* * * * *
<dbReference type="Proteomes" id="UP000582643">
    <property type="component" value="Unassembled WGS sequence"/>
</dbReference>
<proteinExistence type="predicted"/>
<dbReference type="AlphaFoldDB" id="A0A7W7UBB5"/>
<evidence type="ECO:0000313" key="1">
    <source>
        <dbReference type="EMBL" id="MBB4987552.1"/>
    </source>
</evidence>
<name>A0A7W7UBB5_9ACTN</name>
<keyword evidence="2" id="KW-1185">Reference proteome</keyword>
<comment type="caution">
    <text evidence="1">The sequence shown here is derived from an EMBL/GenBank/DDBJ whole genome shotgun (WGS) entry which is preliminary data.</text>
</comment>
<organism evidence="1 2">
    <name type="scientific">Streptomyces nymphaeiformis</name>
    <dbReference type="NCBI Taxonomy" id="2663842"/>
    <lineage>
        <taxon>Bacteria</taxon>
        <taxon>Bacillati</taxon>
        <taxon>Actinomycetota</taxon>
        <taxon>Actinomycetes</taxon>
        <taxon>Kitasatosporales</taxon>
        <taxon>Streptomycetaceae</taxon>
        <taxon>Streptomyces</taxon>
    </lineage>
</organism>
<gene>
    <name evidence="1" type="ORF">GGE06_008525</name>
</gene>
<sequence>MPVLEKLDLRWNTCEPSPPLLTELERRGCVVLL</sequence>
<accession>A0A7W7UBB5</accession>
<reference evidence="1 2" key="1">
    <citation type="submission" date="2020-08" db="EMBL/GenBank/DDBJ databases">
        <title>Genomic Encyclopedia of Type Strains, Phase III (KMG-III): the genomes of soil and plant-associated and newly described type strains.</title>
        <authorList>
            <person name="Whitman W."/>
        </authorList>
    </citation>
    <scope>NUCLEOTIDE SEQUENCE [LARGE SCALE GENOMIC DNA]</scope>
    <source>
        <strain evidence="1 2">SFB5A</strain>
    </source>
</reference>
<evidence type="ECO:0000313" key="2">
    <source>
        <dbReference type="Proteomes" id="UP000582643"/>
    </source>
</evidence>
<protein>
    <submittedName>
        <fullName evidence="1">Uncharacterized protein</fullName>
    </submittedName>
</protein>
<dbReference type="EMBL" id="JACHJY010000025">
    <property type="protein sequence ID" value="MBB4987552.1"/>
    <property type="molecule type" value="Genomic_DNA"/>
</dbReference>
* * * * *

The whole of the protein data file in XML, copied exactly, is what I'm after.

<dbReference type="Proteomes" id="UP000582643">
    <property type="component" value="Unassembled WGS sequence"/>
</dbReference>
<proteinExistence type="predicted"/>
<dbReference type="AlphaFoldDB" id="A0A7W7UBB5"/>
<evidence type="ECO:0000313" key="1">
    <source>
        <dbReference type="EMBL" id="MBB4987552.1"/>
    </source>
</evidence>
<name>A0A7W7UBB5_9ACTN</name>
<keyword evidence="2" id="KW-1185">Reference proteome</keyword>
<comment type="caution">
    <text evidence="1">The sequence shown here is derived from an EMBL/GenBank/DDBJ whole genome shotgun (WGS) entry which is preliminary data.</text>
</comment>
<organism evidence="1 2">
    <name type="scientific">Streptomyces nymphaeiformis</name>
    <dbReference type="NCBI Taxonomy" id="2663842"/>
    <lineage>
        <taxon>Bacteria</taxon>
        <taxon>Bacillati</taxon>
        <taxon>Actinomycetota</taxon>
        <taxon>Actinomycetes</taxon>
        <taxon>Kitasatosporales</taxon>
        <taxon>Streptomycetaceae</taxon>
        <taxon>Streptomyces</taxon>
    </lineage>
</organism>
<gene>
    <name evidence="1" type="ORF">GGE06_008525</name>
</gene>
<sequence>MPVLEKLDLRWNTCEPSPPLLTELERRGCVVLL</sequence>
<accession>A0A7W7UBB5</accession>
<reference evidence="1 2" key="1">
    <citation type="submission" date="2020-08" db="EMBL/GenBank/DDBJ databases">
        <title>Genomic Encyclopedia of Type Strains, Phase III (KMG-III): the genomes of soil and plant-associated and newly described type strains.</title>
        <authorList>
            <person name="Whitman W."/>
        </authorList>
    </citation>
    <scope>NUCLEOTIDE SEQUENCE [LARGE SCALE GENOMIC DNA]</scope>
    <source>
        <strain evidence="1 2">SFB5A</strain>
    </source>
</reference>
<evidence type="ECO:0000313" key="2">
    <source>
        <dbReference type="Proteomes" id="UP000582643"/>
    </source>
</evidence>
<protein>
    <submittedName>
        <fullName evidence="1">Uncharacterized protein</fullName>
    </submittedName>
</protein>
<dbReference type="EMBL" id="JACHJY010000025">
    <property type="protein sequence ID" value="MBB4987552.1"/>
    <property type="molecule type" value="Genomic_DNA"/>
</dbReference>